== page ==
A modern way of saying this is that questions are data. Leaders who want to leverage this data should focus less on answering everyone’s questions themselves and more on making it easy for the people they are talking to—their employees—to access and help one another answer the questions that have the biggest impact on the company’s overall purpose. For example, part of my work with large companies is to help leaders map what questions their employees are asking one another and analyze the group dynamics in their organization. This gives leaders a way to identify critical problems and at the same time mobilize the people who need to solve them.

4. Questioning forces us to make important decisions

Comparing questions to dreams is Straus’s way of saying that questions hold the key to better understanding the subconscious dimensions of the person asking the questions. It can be extremely difficult to understand why employees think the way they do, and how to help them change their mindset and behavior if required. It then stands to reason that questions might also help leaders better understand the culture and habits of their organization.

In his 1988 article, “Toward a History of the Question,” Dutch philosopher C.E.M. Struyker Boudier writes, “In and by way of his questions the human being can reach out to the divine, and likewise degrade himself to the demonic inferno of evil.” Questioning forces people to the line between good and bad, yes and no, pro and con. Asking questions is closely related to making a choice. We cannot address everything at once, so to ask a question, we must decide what to focus on and how. We have the choice to take an approach that is optimistic or pessimistic, abstract or concrete, individual or collective, broad or narrow, past- or future-oriented, etc.

Leaders look confused when I invite them to ask a question at the beginning of my keynotes because they are not used to making decisions without new information or insights. By formulating their question at the outset, the leaders activate their own thinking before listening to mine. They are more likely to be focused on what they believe they have to do differently rather than to practice what they may learn.

The key to changing the culture of an organization is not to tell people what to do, but to make it easy for them to ask the questions that make them consider their current behavior. Only by making room for their colleagues, employees, and other stakeholders to ask their own questions and activate their own experience and insights can leaders ensure that people’s buy-in to new initiatives is an active choice, and thus something they feel committed to acting on.

5. No questions=no change

Making room for other people’s questions sounds easy. But it’s not. There are no guarantees that people will transform their confusion into curiosity.

That first time I solicited questions at the beginning of a talk, the silence that followed was uncomfortable because I trusted neither my own decision to put my presentation on hold nor the leaders to make the right decision and write down a question. If their glances hadn’t started changing, I would have felt the need to save the leaders—and myself—from the terrible silence. But their glances did start changing. And it only took ten seconds. Why? Because as German philosopher Hans-Georg Gadamer put it in his 1960 book, Truth and Method, “One cannot build experience without the activity of asking questions.” This also applies the other way around: when we ask questions, we are both open to new knowledge and willing to learn from that knowledge. That’s why we ask! And that’s why leaders who truly want to help their employees to learn something new—and empower them to develop new solutions themselves—must trust this motto: no questions=no change.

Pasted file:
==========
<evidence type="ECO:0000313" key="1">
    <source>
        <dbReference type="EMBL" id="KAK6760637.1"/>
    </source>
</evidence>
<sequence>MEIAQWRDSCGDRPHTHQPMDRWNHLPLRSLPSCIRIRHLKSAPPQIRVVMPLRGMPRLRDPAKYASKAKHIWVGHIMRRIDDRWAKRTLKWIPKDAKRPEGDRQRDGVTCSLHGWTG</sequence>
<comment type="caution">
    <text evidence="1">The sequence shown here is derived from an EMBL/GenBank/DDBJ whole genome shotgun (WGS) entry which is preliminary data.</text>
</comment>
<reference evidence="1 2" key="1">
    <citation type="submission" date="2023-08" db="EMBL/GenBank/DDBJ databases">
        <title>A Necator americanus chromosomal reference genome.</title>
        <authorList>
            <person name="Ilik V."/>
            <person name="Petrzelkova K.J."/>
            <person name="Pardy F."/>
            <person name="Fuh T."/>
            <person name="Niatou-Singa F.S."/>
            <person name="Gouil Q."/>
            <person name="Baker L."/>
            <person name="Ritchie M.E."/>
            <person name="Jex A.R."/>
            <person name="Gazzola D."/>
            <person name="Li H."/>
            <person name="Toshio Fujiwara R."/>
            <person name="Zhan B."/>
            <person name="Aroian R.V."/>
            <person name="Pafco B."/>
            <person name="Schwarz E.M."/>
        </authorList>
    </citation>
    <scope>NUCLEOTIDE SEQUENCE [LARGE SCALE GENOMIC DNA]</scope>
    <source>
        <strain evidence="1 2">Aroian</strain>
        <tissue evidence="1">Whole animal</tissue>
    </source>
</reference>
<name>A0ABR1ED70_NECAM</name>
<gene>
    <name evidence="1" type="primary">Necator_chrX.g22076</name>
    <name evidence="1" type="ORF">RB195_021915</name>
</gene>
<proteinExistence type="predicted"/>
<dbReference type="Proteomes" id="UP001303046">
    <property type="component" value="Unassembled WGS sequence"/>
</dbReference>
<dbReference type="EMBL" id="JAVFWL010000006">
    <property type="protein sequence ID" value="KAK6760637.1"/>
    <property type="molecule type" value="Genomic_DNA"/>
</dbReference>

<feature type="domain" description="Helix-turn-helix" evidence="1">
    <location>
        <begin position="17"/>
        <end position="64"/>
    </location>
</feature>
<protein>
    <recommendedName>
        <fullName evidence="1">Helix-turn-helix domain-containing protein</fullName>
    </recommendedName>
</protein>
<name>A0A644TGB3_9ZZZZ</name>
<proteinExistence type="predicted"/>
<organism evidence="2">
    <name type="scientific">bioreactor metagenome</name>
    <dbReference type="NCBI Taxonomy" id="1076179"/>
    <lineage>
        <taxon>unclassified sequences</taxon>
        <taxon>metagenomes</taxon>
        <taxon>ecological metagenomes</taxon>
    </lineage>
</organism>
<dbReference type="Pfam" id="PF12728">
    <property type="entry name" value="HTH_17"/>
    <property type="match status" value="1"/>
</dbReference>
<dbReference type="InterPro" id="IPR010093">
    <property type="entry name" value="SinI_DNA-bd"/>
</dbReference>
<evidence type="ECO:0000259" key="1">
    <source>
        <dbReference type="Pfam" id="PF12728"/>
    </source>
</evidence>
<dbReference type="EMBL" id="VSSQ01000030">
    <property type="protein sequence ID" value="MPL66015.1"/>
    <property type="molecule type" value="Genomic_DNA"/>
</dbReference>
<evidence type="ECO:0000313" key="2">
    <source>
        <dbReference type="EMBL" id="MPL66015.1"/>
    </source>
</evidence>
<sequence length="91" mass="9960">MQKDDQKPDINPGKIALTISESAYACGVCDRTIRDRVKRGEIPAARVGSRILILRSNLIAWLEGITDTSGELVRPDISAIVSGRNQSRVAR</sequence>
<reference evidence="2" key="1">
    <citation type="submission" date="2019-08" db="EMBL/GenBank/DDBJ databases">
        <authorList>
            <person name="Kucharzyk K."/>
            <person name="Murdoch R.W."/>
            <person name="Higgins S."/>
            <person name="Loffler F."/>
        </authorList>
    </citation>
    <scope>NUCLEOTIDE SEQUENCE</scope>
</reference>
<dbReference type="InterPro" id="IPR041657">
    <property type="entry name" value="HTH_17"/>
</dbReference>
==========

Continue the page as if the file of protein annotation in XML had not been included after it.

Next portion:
6. Questions drive social networks

The decision to trust the process of asking and listening to other people’s questions is also a decision to think of questioning as part of a social process—something we do to better understand ourselves and the people surrounding us.

But the desire to understand ourselves and each other is not the only socially motivated reason we have for asking questions. In her 1978 book, Questions and Politeness: Strategies in Social Interaction, anthropologist Esther N. Goody writes, “Questioning not only involves asking for information, but also carries a command function. Questions are speech acts which place two people in direct immediate interaction. In doing so, they carry messages about relationships, about relative status, assertions of status, and challenges to status.” This should be a reminder to all leaders to pay close attention to when, how, and for what they use—and don’t use—questions. Deciding who is allowed to ask questions and who isn’t is a powerful way to distribute responsibility. The question, then, that all leaders must ask themselves is: “How do I use this power in a good way, empowering everyone to take responsibility for the context they are part of?”

I'm not arguing that every time someone asks a question, everyone automatically becomes better at being human, solving problems, sharing knowledge, changing their behavior, trusting themselves, and taking responsibility for their company or community. Rather, when leaders work systematically to activate the magical question triangle, the potential for all these things to happen in their organization increases significantly.

Pia Lauritzen

Pia Lauritzen is an advisor to executives and cofounder of Qvest, a technology company that developed a platform for creating responsible organizations in which people work together to reach important goals. A native of Denmark, Lauritzen has a Ph.D. in philosophy, has authored several books about leadership and questions, and is a regular contributor to strategy+business. Her 2019 TEDx talk is titled “What you don’t know about questions.”